shake-0.7: Build system library, like Make, but more accurate dependencies.

Development.Shake

Description

This module is used for defining Shake build systems. As a simple example of a Shake build system, let us build the file result.tar from the files listed by result.txt:

import Development.Shake
import Development.Shake.FilePath

main = shake shakeOptions $do want ["result.tar"] "*.tar" *> \out -> do contents <- readFileLines$ replaceExtension out "txt"
need contents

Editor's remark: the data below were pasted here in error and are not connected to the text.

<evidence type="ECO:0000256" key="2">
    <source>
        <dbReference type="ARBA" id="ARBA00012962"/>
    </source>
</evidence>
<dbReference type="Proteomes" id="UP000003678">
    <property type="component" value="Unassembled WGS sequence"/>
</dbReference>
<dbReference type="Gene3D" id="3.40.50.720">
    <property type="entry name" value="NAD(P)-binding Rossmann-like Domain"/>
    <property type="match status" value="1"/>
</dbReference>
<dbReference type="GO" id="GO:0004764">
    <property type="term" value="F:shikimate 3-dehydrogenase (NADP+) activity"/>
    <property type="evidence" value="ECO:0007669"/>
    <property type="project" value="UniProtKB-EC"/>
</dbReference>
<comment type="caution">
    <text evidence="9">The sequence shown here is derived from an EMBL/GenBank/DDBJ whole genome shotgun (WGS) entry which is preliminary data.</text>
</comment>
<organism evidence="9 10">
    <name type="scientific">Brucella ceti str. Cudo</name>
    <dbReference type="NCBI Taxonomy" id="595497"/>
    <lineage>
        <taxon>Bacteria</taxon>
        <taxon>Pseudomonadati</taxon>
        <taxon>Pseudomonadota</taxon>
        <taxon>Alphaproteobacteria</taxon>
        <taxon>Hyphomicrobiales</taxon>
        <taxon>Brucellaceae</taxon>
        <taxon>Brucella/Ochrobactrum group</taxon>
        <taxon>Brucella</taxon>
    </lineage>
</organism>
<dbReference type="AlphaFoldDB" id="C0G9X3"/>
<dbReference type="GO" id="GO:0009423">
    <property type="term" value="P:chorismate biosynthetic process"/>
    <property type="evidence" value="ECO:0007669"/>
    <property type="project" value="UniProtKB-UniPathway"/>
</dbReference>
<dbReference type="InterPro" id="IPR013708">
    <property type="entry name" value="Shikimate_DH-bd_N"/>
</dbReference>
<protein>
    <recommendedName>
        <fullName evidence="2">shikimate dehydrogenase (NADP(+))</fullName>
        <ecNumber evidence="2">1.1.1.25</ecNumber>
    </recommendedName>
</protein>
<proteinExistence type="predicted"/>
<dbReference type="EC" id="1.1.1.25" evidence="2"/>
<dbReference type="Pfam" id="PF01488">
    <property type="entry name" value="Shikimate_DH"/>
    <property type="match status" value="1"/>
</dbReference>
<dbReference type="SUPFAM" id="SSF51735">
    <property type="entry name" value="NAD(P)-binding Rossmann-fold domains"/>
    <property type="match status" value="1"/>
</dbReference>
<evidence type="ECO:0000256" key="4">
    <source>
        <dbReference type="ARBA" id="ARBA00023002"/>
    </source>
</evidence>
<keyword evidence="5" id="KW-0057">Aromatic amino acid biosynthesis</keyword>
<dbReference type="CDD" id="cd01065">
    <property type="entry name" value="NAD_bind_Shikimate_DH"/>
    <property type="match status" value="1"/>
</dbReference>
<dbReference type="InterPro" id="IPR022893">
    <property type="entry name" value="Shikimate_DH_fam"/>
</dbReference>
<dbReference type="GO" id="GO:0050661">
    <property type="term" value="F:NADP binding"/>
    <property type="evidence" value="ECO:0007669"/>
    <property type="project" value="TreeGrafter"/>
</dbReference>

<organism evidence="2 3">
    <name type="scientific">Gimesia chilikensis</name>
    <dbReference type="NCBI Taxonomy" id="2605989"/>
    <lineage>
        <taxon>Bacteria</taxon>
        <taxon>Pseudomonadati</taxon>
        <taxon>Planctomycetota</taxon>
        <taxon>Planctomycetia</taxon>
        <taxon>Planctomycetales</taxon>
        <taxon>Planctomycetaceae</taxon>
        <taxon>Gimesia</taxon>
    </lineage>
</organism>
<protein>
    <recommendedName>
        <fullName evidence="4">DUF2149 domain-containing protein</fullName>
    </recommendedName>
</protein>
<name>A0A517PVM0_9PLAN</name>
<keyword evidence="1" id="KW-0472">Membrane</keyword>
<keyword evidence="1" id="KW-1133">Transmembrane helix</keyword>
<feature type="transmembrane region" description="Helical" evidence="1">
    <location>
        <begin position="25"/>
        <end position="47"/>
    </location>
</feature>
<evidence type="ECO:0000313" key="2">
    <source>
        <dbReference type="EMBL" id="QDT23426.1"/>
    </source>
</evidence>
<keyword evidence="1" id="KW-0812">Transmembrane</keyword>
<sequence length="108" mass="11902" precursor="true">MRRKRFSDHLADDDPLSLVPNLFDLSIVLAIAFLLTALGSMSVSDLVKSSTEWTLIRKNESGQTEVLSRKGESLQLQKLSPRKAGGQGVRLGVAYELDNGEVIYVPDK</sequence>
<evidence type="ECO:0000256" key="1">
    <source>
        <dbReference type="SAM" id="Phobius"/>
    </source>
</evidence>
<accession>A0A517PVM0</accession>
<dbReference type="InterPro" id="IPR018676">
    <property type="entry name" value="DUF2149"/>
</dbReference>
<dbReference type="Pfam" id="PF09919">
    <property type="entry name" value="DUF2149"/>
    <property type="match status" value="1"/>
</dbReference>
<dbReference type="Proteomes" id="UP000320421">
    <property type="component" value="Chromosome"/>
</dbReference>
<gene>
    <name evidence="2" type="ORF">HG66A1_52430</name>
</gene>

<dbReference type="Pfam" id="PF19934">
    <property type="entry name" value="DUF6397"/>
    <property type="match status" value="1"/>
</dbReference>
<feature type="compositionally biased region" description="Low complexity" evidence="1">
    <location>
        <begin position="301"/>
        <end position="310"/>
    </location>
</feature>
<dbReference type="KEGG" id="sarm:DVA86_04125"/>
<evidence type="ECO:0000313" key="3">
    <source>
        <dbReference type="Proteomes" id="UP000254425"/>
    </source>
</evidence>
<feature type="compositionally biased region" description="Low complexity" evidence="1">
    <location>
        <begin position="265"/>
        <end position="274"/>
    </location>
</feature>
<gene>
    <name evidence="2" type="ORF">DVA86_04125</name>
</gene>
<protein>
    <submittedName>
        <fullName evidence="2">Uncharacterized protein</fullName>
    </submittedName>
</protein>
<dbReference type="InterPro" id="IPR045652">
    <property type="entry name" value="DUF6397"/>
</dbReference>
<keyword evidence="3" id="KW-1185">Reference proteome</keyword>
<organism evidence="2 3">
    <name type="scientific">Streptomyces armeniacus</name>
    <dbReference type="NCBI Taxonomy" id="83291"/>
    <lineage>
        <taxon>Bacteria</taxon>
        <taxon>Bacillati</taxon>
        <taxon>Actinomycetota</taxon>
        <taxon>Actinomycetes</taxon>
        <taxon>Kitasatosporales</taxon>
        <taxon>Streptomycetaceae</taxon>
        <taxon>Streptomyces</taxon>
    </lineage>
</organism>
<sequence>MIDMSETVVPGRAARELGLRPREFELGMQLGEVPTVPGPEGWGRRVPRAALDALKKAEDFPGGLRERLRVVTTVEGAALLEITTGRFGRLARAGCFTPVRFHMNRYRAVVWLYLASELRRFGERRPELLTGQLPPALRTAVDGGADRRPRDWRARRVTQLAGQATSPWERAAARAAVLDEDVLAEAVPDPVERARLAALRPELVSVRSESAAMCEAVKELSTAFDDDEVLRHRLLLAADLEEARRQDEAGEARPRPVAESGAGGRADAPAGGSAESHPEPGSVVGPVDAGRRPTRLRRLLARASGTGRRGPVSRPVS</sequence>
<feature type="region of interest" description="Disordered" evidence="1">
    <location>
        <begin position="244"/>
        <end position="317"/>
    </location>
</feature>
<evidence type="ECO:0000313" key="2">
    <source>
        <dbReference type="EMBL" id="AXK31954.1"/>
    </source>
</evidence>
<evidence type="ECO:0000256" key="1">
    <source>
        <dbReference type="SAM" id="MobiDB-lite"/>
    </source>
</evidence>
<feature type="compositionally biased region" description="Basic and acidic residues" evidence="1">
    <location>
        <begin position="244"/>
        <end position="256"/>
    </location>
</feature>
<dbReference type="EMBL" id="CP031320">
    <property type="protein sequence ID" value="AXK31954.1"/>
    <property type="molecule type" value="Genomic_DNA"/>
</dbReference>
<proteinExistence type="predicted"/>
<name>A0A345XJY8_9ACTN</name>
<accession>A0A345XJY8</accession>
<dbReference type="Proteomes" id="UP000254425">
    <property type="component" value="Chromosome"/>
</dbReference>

system' "tar" $["-cf",out] ++ contents  We start by importing the modules defining both Shake and routines for manipulating FilePath values. We define main to call shake with the default shakeOptions. As the second argument to shake, we provide a set of rules. There are two common forms of rules, want to specify target files, and *> to define a rule which builds a FilePattern. We use want to require that after the build completes the file result.tar should be ready. The *.tar rule describes how to build files with the extension .tar, including result.tar. We readFileLines on result.txt, after changing the .tar extension to .txt. We read each line into the variable contents -- being a list of the files that should go into result.tar. Next, we depend (need) all the files in contents. If any of these files change, the rule will be repeated. Finally we call the tar program. If either result.txt changes, or any of the files listed by result.txt change, then result.tar will be rebuilt. When writing a Shake build system, start by defining what you want, then write rules with *> to produce the results. Before calling system' you should ensure that any files the command requires are demanded with calls to need. We offer the following advice to Shake users: • If ghc --make or cabal is capable of building your project, use that instead. Custom build systems are necessary for many complex projects, but many projects are not complex. • The CmdArgs package (http://hackage.haskell.org/package/cmdargs/) is well suited to providing command line parsing for build systems, often using flags to set fields in shakeOptions. • Put all result files in a distinguished directory, for example _make. You can implement a clean command by removing that directory, using removeDirectoryRecursive. • To obtain parallel builds set shakeThreads to a number greater than 1. You may also need to compile with -threaded. • Often the want commands will be determined by command line arguments, to mirror the behaviour of make targets. For a default set of want commands that you later override, withoutActions can be useful. • Lots of compilers produce .o files. To avoid overlapping rules, use .c.o for C compilers, .hs.o for Haskell compilers etc. • Do not be afraid to mix Shake rules, system commands and other Haskell libraries -- use each for what it does best. • The more accurate the dependencies are, the better. Use additional rules like doesFileExist and getDirectoryFiles to track information other than just the contents of files. For information in the environment that you suspect will change regularly (perhaps ghc version number), either write the information to a file with alwaysRerun and writeFileChanged, or use addOracle. The theory behind Shake is described in an ICFP 2012 paper, Shake Before Building -- Replacing Make with Haskell http://community.haskell.org/~ndm/downloads/paper-shake_before_building-10_sep_2012.pdf. The associated talk forms a short overview of Shake http://www.youtube.com/watch?v=xYCPpXVlqFM. Acknowledgements: Thanks to Austin Seipp for properly integrating the profiling code. Synopsis # Core shake :: ShakeOptions -> Rules () -> IO ()Source Main entry point for running Shake build systems. For an example see the top of the module Development.Shake. Use ShakeOptions to specify how the system runs, and Rules to specify what to build. The default set of ShakeOptions. type ShakeValue a = (Show a, Typeable a, Eq a, Hashable a, Binary a, NFData a)Source Define an alias for the six type classes required for things involved in Shake Rules. This alias is only available in GHC 7.4 and above, and requires the ConstraintKinds extension. To define your own values meeting the necessary constraints it is convenient to use the extensions GeneralizedNewtypeDeriving and DeriveDataTypeable to write:  newtype MyType = MyType (String, Bool) deriving (Show,Typeable,Eq,Hashable,Binary,NFData)  class (ShakeValue key, ShakeValue value) => Rule key value | key -> value whereSource Define a pair of types that can be used by Shake rules. To import all the type classes required see Development.Shake.Classes. Methods storedValue :: key -> IO (Maybe value)Source Retrieve the value associated with a key, if available. As an example for filenames/timestamps, if the file exists you should return Just the timestamp, but otherwise return Nothing. For rules whose values are not stored externally, storedValue should return Nothing. Instances  Rule GetDirectoryQ GetDirectoryA Rule DoesDirectoryExistQ DoesDirectoryExistA Rule DoesFileExistQ DoesFileExistA Rule FileQ FileA Rule AlwaysRerunQ AlwaysRerunA Rule FilesQ FilesA (ShakeValue (OracleQ q), ShakeValue (OracleA a), ShakeValue q, ShakeValue a) => Rule (OracleQ q) (OracleA a) data Rules a Source Define a set of rules. Rules can be created with calls to rule, defaultRule or action. Rules are combined with either the Monoid instance, or (more commonly) the Monad instance and do notation. Instances  Monad Rules Functor Rules Applicative Rules Monoid a => Monoid (Rules a) defaultRule :: Rule key value => (key -> Maybe (Action value)) -> Rules ()Source Like rule, but lower priority, if no rule exists then defaultRule is checked. All default rules must be disjoint. rule :: Rule key value => (key -> Maybe (Action value)) -> Rules ()Source Add a rule to build a key, returning an appropriate Action. All rules must be disjoint. To define lower priority rules use defaultRule. action :: Action a -> Rules ()Source Run an action, usually used for specifying top-level requirements. withoutActions :: Rules () -> Rules ()Source Remove all actions specified in a set of rules, usually used for implementing command line specification of what to build. data Action a Source The Action monad, use liftIO to raise IO actions into it, and need to execute files. Action values are used by rule and action. Instances  Monad Action Functor Action Applicative Action MonadIO Action apply :: Rule key value => [key] -> Action [value]Source Execute a rule, returning the associated values. If possible, the rules will be run in parallel. This function requires that appropriate rules have been added with rule or defaultRule. apply1 :: Rule key value => key -> Action valueSource Apply a single rule, equivalent to calling apply with a singleton list. Where possible, use apply to allow parallelism. traced :: String -> IO a -> Action aSource Write an action to the trace list, along with the start/end time of running the IO action. The system' command automatically calls traced. The trace list is used for profile reports (see shakeReport). liftIO :: MonadIO m => forall a. IO a -> m a Lift a computation from the IO monad. # Configuration Options to control the execution of Shake, usually specified by overriding fields in shakeOptions:  shakeOptions{shakeThreads=4, shakeReport=Just "report.html"} The Data instance for this type reports the shakeProgress field as having the abstract type ShakeProgress, because Data cannot be defined for functions. Constructors  ShakeOptions FieldsshakeFiles :: FilePathDefaults to .shake. The prefix of the filename used for storing Shake metadata files. All metadata files will be named shakeFiles.extension, for some extension. shakeThreads :: IntDefaults to 1. Maximum number of rules to run in parallel, similar to make --jobs=N. To enable parallelism you may need to compile with -threaded. For many build systems, a number equal to or slightly less than the number of physical processors works well. shakeVersion :: IntDefaults to 1. The version number of your build rules. Increment the version number to force a complete rebuild, such as when making significant changes to the rules that require a wipe. The version number should be set in the source code, and not passed on the command line. shakeVerbosity :: VerbosityDefaults to Normal. What level of messages should be printed out. shakeStaunch :: BoolDefaults to False. Operate in staunch mode, where building continues even after errors, similar to make --keep-going. shakeReport :: Maybe FilePathDefaults to Nothing. Write an HTML profiling report to a file, showing which rules rebuilt, why, and how much time they took. Useful for improving the speed of your build systems. shakeLint :: BoolDefaults to False. Perform basic sanity checks after building, checking files have not been modified several times during the build. These sanity checks fail to catch most interesting errors. shakeDeterministic :: BoolDefaults to False. Run rules in a deterministic order, as far as possible. Typically used in conjunction with shakeThreads=1 for reproducing a build. If this field is set to False, Shake will run rules in a random order, which typically decreases contention for resources and speeds up the build. shakeFlush :: Maybe DoubleDefaults to Just 10. How often to flush Shake metadata files in seconds, or Nothing to never flush explicitly. It is possible that on abnormal termination (not Haskell exceptions) any rules that completed in the last shakeFlush seconds will be lost. shakeAssume :: Maybe AssumeDefaults to Nothing. Assume all build objects are clean/dirty, see Assume for details. Can be used to implement make --touch. shakeAbbreviations :: [(String, String)]Defaults to []. A list of substrings that should be abbreviated in status messages, and their corresponding abbreviation. Commonly used to replace the long paths (e.g. .makei586-linux-gccoutput) with an abbreviation (e.g. $OUT). shakeProgress :: IO Progress -> IO ()Defaults to no action. A function called on a separate thread when the build starts, allowing progress to be reported. For applications that want to display progress messages, progressSimple is often sufficient, but more advanced users should look at the Progress data type.